Sarah’s story

The scariest symptom is the confusion

Sarah Buff

I first experienced migraine with aura in a classroom at eleven years old. I remember looking up at the white board and seeing a big blurry patch, confused as to why I couldn’t read what the teacher had wrote. I even asked a peer if I could borrow his eyeglasses to see if it would help. Eventually my mother was called to pick me up after the pain had set in.

Worsening migraine

I later received a diagnosis of chronic migraine. From that point on the symptoms developed and worsened.

One of my worst episodes ended with me being hospitalized. The scariest symptom is the confusion. It’s absolutely terrifying when I lose the ability to form words and recognize my surroundings.

New diagnosis

Around the time I turned sixteen, my diagnosis changed. I no longer suffer from chronic migraine.

Instead I experience migraine one to three times per month, which I am thankful for. They are still unpredictable, nonetheless.

Trying to understand my triggers

I’ve tracked every food, every activity, every move I make to no avail, they come when they please and leave the same way.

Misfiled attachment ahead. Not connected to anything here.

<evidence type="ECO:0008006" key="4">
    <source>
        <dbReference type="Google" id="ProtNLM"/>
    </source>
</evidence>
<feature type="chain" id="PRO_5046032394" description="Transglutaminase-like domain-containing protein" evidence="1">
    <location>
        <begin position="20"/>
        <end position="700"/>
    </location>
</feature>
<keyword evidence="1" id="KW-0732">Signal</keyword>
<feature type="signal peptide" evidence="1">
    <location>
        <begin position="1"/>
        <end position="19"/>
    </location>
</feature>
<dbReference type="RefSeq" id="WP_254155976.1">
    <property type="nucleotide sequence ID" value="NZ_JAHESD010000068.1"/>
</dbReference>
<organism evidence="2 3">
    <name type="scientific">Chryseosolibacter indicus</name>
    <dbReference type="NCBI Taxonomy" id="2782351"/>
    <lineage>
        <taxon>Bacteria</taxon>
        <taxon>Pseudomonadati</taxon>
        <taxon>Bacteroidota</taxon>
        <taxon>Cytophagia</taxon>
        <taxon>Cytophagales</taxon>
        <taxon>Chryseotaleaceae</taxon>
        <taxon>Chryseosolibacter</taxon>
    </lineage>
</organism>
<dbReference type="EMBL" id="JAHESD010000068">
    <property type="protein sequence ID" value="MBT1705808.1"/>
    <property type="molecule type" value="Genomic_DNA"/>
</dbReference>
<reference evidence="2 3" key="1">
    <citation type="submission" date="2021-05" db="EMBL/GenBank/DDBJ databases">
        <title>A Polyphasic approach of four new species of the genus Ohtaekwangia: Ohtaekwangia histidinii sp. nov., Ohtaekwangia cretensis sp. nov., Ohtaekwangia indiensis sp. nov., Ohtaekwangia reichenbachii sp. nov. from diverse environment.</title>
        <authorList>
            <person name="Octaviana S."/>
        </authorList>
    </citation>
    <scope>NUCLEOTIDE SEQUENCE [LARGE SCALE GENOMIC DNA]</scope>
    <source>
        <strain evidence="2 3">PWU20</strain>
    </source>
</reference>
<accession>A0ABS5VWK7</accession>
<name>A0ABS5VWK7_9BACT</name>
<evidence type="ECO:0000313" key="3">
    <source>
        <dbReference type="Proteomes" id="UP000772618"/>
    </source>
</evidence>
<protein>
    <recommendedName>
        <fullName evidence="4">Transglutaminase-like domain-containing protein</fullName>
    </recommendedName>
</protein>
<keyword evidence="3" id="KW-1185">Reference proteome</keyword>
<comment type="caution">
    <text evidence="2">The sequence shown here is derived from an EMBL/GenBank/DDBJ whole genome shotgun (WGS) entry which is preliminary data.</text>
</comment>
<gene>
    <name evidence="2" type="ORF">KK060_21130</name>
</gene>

One thing that hasn’t changed is the fear and anxiety. Everyday I am constantly checking my field of vision for aura. Every time I get in my car I’m hoping and praying a migraine doesn’t strike while I’m stuck in traffic. The only thing scarier than migraine themselves is the fear an anticipation of when the next one will occur.

I’ve faced so much judgement from colleagues and employers thinking its “just a headache.” But I am so grateful to read the stories of others like me. I’ve felt so alone in my suffering, but it certainly helps to see testimonies of others with similar experiences.

The views and opinions expressed in this ‘Migraine story’ are those of the author and do not necessarily reflect the official policy or position of The Migraine Trust.